Forensic Society claims first national title
The UH Forensic Society was awarded its first National Championship win as a team since its first competition 62 years ago.
Contrary to popular belief, Director of Forensics Mike Fain said there is no crime scene investigation involved in this type of forensics.
“People think I’m a director of a scientific organization,” Fain said.
UHFS, the speech and debate team for the University, used its speech communication talents to get it to first place at the Pi Kappa Delta National Championship’s 100th anniversary competition on March 13 to 17 in St. Louis, something that has never been accomplished by the team since its founding in 1951.
Under Fain’s guidance, they competed against 500 debate teams and roughly 1,800 individual competitors. Fain said this event is particularly intense.
“On the college level, there are 13 different types of national championships. Pi Kappa Delta is, without question, the oldest and one of the biggest in the country, if not the world,” Fain said.
Between 1951 and 1998, the UH forensic team won three individual titles but none as a team.
“In 1998, the program on this campus absolutely and totally died,” Fain said. “What I mean is that there was not a faculty member, there was not an office or a cent or a kid that competed for the University until 2002.”
Fain became director in 2002, when he was working at a high school as a speech coach. He then began to work with his students at UH, who are “ugly brilliant,” he said.
“These kids are extremely coachable and smarter than you could ever believe,” Fain said.
One of the debaters was a Chinese-American student, Angela Kao, who won with a speech about a 13-year-old Chinese gymnast who was defected from China on international television at a gymnastics competition. Fain said they rewrote parts of the story for the performance by adding some Chinese language to the speech.
“I incorporated Mandarin Chinese, the national dialect, in order to make the performance more authentic, which may have helped to captivate the audience,” Kao, an economics and political science junior, said. “While performing, I strive to connect with the character, so any emotions I may feel are entirely those of the character of which I am portraying. My main goal in performing was to raise awareness for the darker and less visible aspects that the Olympic Games have on the lives of various athletes and their families.”
Fain says most of the pieces the team performs are controversial or emotional, and that is what sets them apart.
“That’s the kind of thing that we do,” Fain said. “We do very emotional pieces. Put it this way: You never know what is going to pop out of University of Houston’s mouth. We had a team that was in the final round of dramatic duo, and they did a piece that is brand new titled ‘How to Rent a Negro’ by Demali Ayo. It’s a hilarious spoof on racism written by a black reporter for the Chicago Tribune. The fact that we had the gall to have a group do this performance is just a taste of what we can do.”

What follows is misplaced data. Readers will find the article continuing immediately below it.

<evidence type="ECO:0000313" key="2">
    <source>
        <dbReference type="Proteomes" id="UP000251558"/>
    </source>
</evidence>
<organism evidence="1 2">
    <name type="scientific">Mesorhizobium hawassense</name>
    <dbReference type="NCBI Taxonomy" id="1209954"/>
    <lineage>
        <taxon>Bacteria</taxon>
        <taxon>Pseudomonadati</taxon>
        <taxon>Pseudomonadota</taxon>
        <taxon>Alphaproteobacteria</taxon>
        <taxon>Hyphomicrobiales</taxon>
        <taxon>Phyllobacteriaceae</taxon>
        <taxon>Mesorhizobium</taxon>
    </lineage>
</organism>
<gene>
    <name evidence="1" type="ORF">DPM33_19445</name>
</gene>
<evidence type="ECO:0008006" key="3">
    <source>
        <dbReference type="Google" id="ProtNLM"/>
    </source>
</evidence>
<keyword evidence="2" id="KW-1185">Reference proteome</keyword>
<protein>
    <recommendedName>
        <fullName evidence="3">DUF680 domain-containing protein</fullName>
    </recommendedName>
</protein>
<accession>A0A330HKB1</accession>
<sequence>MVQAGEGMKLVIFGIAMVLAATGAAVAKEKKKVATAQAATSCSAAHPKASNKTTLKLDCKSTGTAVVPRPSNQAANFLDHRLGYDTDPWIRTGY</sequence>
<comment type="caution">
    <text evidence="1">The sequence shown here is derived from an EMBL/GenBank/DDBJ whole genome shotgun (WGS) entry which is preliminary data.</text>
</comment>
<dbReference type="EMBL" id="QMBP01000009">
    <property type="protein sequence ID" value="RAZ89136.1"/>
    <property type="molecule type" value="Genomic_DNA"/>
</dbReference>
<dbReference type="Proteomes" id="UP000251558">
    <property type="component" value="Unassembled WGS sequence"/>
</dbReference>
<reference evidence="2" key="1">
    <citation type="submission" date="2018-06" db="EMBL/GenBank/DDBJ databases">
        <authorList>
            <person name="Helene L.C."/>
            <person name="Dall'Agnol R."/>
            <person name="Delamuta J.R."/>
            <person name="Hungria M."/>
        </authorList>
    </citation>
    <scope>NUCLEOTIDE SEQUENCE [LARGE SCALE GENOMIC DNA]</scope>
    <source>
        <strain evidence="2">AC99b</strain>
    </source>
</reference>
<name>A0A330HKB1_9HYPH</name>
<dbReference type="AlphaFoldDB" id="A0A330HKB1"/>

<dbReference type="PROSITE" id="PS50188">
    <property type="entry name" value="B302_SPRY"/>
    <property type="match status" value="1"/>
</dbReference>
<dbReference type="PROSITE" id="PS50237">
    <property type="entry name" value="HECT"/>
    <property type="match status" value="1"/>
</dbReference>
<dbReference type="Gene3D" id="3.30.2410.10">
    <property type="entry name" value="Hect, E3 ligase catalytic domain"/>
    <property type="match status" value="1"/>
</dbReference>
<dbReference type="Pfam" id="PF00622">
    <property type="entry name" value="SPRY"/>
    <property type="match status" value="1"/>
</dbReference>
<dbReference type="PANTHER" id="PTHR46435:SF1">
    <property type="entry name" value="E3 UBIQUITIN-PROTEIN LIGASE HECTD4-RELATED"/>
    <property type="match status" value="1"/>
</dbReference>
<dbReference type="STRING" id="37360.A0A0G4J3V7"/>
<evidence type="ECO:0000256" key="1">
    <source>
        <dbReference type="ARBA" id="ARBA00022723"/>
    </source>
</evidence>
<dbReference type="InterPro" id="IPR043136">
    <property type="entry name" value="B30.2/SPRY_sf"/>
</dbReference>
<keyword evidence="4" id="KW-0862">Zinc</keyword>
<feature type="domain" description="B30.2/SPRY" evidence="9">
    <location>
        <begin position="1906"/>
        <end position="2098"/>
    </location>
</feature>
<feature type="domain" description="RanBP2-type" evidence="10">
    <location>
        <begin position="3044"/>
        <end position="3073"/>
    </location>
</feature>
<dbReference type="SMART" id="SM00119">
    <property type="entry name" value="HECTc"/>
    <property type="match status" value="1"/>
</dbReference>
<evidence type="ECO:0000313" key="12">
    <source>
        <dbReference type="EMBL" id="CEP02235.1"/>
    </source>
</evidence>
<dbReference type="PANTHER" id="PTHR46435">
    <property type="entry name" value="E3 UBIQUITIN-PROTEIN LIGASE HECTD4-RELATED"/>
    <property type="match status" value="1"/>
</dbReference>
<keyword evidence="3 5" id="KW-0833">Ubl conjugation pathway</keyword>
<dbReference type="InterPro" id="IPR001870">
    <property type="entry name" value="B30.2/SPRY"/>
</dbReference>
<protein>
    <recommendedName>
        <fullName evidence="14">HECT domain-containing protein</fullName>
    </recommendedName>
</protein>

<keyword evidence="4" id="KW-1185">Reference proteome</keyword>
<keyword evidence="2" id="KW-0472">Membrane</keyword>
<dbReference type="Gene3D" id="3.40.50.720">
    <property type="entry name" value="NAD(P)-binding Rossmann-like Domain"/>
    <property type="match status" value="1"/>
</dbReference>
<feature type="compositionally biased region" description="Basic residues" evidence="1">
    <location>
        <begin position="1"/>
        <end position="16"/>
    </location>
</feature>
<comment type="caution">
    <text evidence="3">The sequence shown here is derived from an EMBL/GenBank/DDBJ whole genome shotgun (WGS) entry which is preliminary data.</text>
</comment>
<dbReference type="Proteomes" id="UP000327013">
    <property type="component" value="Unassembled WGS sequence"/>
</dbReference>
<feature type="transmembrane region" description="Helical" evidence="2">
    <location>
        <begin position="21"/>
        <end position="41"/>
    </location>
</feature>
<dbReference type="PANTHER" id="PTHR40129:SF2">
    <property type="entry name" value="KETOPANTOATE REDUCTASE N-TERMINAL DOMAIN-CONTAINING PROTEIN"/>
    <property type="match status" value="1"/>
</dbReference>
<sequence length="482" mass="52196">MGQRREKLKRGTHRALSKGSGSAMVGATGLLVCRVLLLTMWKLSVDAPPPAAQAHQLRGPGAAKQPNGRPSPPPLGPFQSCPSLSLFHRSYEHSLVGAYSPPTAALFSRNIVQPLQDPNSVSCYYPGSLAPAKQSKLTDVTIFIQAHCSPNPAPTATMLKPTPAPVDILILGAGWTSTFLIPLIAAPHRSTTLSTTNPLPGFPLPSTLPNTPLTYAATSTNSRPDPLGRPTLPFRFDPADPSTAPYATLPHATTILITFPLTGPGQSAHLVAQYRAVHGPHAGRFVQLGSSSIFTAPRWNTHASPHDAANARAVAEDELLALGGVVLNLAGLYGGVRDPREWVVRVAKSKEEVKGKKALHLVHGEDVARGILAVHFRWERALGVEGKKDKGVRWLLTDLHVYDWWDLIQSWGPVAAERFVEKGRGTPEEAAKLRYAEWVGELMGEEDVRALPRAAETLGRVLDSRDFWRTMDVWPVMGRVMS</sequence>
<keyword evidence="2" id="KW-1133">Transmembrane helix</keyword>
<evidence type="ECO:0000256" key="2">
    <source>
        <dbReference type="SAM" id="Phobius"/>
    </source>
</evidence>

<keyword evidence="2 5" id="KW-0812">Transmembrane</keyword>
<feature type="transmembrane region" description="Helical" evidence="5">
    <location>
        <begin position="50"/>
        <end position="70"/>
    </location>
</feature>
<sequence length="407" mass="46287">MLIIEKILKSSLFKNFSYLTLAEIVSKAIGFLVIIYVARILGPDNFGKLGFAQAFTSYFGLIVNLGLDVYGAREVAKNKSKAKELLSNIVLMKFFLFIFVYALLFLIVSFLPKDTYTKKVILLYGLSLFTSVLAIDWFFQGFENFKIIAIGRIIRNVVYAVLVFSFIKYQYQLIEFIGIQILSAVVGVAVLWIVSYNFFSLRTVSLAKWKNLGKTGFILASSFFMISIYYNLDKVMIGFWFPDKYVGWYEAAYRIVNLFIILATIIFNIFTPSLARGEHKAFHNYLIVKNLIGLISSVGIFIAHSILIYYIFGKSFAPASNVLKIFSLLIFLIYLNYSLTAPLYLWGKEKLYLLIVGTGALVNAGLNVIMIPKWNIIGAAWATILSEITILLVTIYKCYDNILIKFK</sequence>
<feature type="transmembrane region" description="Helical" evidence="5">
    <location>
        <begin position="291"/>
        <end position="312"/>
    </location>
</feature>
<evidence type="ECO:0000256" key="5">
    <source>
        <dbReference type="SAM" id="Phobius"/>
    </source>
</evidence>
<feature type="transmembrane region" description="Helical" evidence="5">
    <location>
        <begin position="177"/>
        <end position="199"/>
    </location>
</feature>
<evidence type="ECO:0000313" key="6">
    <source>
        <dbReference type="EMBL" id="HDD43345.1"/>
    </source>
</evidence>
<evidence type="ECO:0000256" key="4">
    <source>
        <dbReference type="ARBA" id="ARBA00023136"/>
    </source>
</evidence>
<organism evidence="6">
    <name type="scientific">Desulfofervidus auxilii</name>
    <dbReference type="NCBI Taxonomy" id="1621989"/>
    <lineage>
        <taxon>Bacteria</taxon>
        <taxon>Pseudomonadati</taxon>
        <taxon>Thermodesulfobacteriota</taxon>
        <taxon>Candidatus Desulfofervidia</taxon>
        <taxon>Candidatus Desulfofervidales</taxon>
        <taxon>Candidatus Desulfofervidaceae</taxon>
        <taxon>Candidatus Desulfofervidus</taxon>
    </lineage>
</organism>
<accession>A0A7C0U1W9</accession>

After this competition, UHFS has 41 national titles, almost 15 times more than it had when it started in 2002. Fain said this is because of his focus on everything but competition.
“I always tell the kids the reason why we win is because there is an inverse relationship between how little I care to win and how much you win,” Fain said. “If I don’t care to win, I don’t put any pressure. The UH Forensic Program is one that wins lots of competition, but it is because we focus on the needs of the community.”
UHFS goes to Star of Hope to help buy, transport and serve food to homeless families three times a year. Last year, it judged 18 different speech events and five non-related events throughout the city as well.
“Volunteering as a team builds up unity and keeps us grounded and invested in the topics we may discuss,” said Marcus Smith, an English and political science junior who is part of the society. “Everyone on the team is very close, like brothers and sisters. When going into a round and debating anything from gun control, alternative energy and health care, volunteering helps us keep in mind how these policies affect others, why it’s important these issues be talked about and, if capable, how we can positively affect the world with what we have come to know and learn.”
Working together as a team will bring success no matter what, Fain says.
“If I teach the team how to be a team first, then winning will happen,” Fain said. “What helps you win depends on what you do in the meantime.”